"The idea that compact, mixed use, pedestrian friendly development is somehow alien to American families or productive capitalism is so strange. It’s exactly this type of building that made America financially and culturally strong from the very beginning. It’s actually all the low grade scattershot construction smeared across the landscape that’s concentrating wealth into fewer and fewer distant hands and impoverishing ordinary towns and families."
Anyone seen Scott Blair?
I hear that his bank stands ready and waiting to ignore the lessons herein -- early and often.
If you're still confused by what we've been saying with regard to urbanism, please read the article linked here. It's about how we build and use cities, and the point comes down to this:
"Form ... dictated by practical considerations based on what worked well on a tight budget."
In short, what Jeff Gahan has spent the past four years NOT doing.
Consequently, you can consider the article a de facto Baylor for Mayor campaign speech. Can either of my opponents touch any of this, either in terms of conceptual grasp or actual performance while occupying various offices over a period of years?
(crickets chirp, pins drop ... somewhere, a Gahan billboard is erected at the headquarters of a downtown neighborhood association, and a tsunami borne of cognitive dissonance threatens our collective existence as rational human beings)
I didn't think so, but go ahead and delude yourselves.
Do exactly what the tone-deaf local Democratic Party wants you to do, but at least have the good grace to remove the "Gahan for Mayor" blinders first -- and seriously, do away with your anti-GOP "chickens vote for Colonel Sanders" bumper sticker, because the closer to New Albany's historic center you live, the more your support for Gahan becomes this fowl analogy.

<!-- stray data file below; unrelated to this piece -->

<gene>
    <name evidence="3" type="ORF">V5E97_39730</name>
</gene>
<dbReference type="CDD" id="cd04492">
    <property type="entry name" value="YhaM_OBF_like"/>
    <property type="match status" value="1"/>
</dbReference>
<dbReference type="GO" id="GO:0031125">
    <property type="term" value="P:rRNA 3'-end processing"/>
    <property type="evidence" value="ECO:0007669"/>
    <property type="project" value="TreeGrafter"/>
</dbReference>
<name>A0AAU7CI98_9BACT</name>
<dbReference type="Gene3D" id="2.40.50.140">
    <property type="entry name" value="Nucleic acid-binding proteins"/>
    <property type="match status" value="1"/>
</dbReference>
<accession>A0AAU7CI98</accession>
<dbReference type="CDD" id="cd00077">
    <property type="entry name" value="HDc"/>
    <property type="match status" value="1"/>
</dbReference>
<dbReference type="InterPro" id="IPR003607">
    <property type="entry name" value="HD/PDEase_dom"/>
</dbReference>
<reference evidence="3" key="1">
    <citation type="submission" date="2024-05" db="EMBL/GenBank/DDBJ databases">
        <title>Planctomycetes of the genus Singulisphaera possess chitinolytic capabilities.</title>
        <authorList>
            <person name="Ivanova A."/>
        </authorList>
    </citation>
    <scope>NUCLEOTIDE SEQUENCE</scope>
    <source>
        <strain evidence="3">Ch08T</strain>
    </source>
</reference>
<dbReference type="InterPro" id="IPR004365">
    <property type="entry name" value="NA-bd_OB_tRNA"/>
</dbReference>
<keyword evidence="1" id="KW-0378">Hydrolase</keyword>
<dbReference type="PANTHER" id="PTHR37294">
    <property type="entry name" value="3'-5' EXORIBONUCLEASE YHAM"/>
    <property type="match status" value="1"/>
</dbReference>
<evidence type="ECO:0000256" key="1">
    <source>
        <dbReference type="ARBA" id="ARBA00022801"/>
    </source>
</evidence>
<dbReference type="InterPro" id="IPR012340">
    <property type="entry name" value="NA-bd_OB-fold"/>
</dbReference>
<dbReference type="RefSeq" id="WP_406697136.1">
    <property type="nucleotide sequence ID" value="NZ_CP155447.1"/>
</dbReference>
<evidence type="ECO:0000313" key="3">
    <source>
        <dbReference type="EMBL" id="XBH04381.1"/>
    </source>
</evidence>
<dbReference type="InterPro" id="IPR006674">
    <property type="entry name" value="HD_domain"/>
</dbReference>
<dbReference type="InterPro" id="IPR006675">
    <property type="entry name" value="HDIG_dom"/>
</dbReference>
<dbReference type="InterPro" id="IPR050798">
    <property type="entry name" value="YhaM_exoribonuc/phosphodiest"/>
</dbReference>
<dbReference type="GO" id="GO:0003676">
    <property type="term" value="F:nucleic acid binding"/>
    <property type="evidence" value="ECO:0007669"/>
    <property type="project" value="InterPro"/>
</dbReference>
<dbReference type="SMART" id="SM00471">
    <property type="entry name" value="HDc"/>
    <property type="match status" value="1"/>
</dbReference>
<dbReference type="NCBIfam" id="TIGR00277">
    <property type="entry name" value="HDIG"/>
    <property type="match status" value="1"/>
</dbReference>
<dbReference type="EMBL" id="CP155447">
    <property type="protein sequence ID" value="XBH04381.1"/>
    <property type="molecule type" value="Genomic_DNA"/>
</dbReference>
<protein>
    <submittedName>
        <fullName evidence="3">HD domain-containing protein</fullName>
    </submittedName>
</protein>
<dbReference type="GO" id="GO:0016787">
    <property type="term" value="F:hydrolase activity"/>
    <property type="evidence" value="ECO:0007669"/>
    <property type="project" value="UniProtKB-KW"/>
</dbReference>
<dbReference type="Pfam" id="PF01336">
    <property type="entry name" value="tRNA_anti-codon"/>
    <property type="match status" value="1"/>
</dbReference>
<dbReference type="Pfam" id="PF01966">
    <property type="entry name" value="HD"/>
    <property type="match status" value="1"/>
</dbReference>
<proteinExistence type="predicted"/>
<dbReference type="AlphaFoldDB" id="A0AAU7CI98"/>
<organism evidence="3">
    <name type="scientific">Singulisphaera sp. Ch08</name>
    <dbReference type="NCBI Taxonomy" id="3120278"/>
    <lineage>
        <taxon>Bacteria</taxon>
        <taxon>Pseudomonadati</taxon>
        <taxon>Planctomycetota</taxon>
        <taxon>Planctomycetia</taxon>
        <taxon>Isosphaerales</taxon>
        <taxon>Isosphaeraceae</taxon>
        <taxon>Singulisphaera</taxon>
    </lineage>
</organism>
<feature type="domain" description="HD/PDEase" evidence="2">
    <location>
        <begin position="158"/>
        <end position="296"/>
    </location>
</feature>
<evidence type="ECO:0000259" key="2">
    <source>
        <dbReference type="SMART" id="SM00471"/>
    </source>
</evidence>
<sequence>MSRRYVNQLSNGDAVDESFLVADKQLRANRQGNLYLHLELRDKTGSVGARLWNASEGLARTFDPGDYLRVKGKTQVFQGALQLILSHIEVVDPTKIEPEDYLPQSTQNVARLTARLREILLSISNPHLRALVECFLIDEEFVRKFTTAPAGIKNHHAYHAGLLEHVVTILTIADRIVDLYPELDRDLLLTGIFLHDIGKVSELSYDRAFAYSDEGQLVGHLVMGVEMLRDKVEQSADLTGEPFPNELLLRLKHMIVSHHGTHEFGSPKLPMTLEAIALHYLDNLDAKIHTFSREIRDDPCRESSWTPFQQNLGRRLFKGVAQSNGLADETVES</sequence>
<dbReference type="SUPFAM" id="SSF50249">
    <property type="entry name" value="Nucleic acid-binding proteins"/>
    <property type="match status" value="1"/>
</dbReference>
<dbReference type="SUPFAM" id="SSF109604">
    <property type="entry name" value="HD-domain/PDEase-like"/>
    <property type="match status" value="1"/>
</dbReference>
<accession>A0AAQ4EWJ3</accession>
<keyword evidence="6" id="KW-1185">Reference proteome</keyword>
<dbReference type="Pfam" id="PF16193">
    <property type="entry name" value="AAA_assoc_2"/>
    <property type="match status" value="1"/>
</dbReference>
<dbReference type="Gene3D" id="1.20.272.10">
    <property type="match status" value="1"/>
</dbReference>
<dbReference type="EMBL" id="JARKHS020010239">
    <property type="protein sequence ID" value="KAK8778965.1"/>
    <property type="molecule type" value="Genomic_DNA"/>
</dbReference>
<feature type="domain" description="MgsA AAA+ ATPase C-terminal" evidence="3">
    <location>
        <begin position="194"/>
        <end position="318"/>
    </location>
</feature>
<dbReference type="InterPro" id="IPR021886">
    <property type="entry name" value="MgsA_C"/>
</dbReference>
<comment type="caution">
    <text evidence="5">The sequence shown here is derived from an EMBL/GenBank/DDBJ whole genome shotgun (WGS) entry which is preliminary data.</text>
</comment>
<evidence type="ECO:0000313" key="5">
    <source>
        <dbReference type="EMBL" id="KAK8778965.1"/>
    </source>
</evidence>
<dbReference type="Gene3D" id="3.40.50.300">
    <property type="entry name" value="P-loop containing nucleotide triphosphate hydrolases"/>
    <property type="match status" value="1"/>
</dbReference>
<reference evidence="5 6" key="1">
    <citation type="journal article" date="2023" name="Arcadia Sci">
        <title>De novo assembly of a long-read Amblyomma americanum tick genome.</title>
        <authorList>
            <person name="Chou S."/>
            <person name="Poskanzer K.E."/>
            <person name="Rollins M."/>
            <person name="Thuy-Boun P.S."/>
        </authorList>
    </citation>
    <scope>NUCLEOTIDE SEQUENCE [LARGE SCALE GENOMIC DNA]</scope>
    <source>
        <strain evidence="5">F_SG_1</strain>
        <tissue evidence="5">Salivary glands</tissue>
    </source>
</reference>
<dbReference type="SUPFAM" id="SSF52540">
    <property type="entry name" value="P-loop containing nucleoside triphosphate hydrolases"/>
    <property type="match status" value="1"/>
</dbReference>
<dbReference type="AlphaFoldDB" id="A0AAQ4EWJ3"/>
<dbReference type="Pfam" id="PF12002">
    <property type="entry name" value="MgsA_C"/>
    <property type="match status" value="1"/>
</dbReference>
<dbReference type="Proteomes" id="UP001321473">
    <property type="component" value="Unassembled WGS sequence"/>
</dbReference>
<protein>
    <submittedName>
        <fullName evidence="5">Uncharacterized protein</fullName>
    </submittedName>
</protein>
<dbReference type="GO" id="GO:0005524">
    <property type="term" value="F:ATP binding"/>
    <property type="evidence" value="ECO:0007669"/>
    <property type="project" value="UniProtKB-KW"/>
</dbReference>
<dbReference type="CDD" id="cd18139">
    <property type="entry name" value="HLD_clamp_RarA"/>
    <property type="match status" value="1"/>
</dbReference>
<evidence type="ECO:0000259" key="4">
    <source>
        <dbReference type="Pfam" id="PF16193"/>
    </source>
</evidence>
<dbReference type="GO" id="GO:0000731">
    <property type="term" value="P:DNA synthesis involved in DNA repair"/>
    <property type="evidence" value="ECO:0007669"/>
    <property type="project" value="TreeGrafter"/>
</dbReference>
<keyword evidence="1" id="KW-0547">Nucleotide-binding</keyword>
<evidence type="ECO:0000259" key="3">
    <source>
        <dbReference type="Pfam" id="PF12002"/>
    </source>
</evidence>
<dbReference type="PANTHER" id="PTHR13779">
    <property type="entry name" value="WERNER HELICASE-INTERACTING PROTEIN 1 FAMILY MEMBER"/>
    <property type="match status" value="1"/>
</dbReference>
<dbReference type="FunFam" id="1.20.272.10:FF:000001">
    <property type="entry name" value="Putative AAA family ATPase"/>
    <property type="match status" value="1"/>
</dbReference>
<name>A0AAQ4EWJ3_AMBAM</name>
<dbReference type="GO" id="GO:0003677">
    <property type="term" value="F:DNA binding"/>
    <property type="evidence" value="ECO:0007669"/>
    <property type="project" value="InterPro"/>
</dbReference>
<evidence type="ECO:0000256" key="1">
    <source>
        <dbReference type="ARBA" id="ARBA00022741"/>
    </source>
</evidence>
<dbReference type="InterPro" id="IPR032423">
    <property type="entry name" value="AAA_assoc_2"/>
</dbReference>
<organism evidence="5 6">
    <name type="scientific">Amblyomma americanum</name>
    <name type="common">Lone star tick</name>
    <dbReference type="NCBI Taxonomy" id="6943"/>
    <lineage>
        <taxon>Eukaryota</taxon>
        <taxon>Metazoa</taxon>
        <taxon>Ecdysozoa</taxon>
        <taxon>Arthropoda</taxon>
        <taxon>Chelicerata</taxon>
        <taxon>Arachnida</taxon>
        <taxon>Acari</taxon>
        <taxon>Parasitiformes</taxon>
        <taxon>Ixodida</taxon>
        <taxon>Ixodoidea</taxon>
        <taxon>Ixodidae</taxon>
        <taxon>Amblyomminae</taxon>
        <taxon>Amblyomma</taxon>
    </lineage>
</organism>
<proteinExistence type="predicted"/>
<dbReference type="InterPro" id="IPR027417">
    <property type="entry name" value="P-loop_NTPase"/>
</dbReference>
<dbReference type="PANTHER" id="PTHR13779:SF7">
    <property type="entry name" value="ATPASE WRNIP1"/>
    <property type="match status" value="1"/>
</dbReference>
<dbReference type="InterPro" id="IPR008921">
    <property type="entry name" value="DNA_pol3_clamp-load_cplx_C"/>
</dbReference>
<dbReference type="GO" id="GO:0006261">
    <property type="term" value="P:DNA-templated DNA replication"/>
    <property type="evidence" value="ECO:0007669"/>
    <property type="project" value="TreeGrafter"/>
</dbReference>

I've highlighted just three passages, but you really need to read the entire article. Thanks to JeffG for calling my attention to it.
Middle of the Road Kentucky, by Johnny (Granola Shotgun)
... It also happens to embody all the tenets promoted by the Smart Growth “coastal elite”. Except Bellevue was founded in 1870 by some profoundly conservative market oriented families. Bellevue isn’t New Urbanism. It’s just plain old fashioned regular urbanism like every other town built before World War II. Its form was dictated by practical considerations based on what worked well on a tight budget. From the beginning there was a good balance of taxable private property relative to the public cost of providing quality municipal services ...
... Some people like living in a walkable neighborhood. Other people prefer a driveable suburban living arrangement. It’s a big country so there’s room for everyone to find a place they really love and want to call home. But there are inherent benefits and drawbacks to each kind of development. Notice that everything that makes the old part of Bellevue pleasant for people on foot makes it less conducive to people in cars. The opposite is true in the newer part of town. The more a place is made effortlessly driveable the less it works for pedestrians or cyclists ...
... Most municipalities and states (and the federal government for that matter) are consistently spending more than they collect in revenue. A majority of towns are already deep in debt and servicing that debt is becoming a larger and larger portion of the budget. The usual conversation of, “Teachers are paid way too much” and, “We just need to entice a big employer to our town” or, “If we widened the highway the new Target and Walmart will arrive to provide tax revenue” has entered an era of diminishing returns. This approach isn’t going to fix what’s broken. In fact, this set of policies is what’s slowly destroying our towns.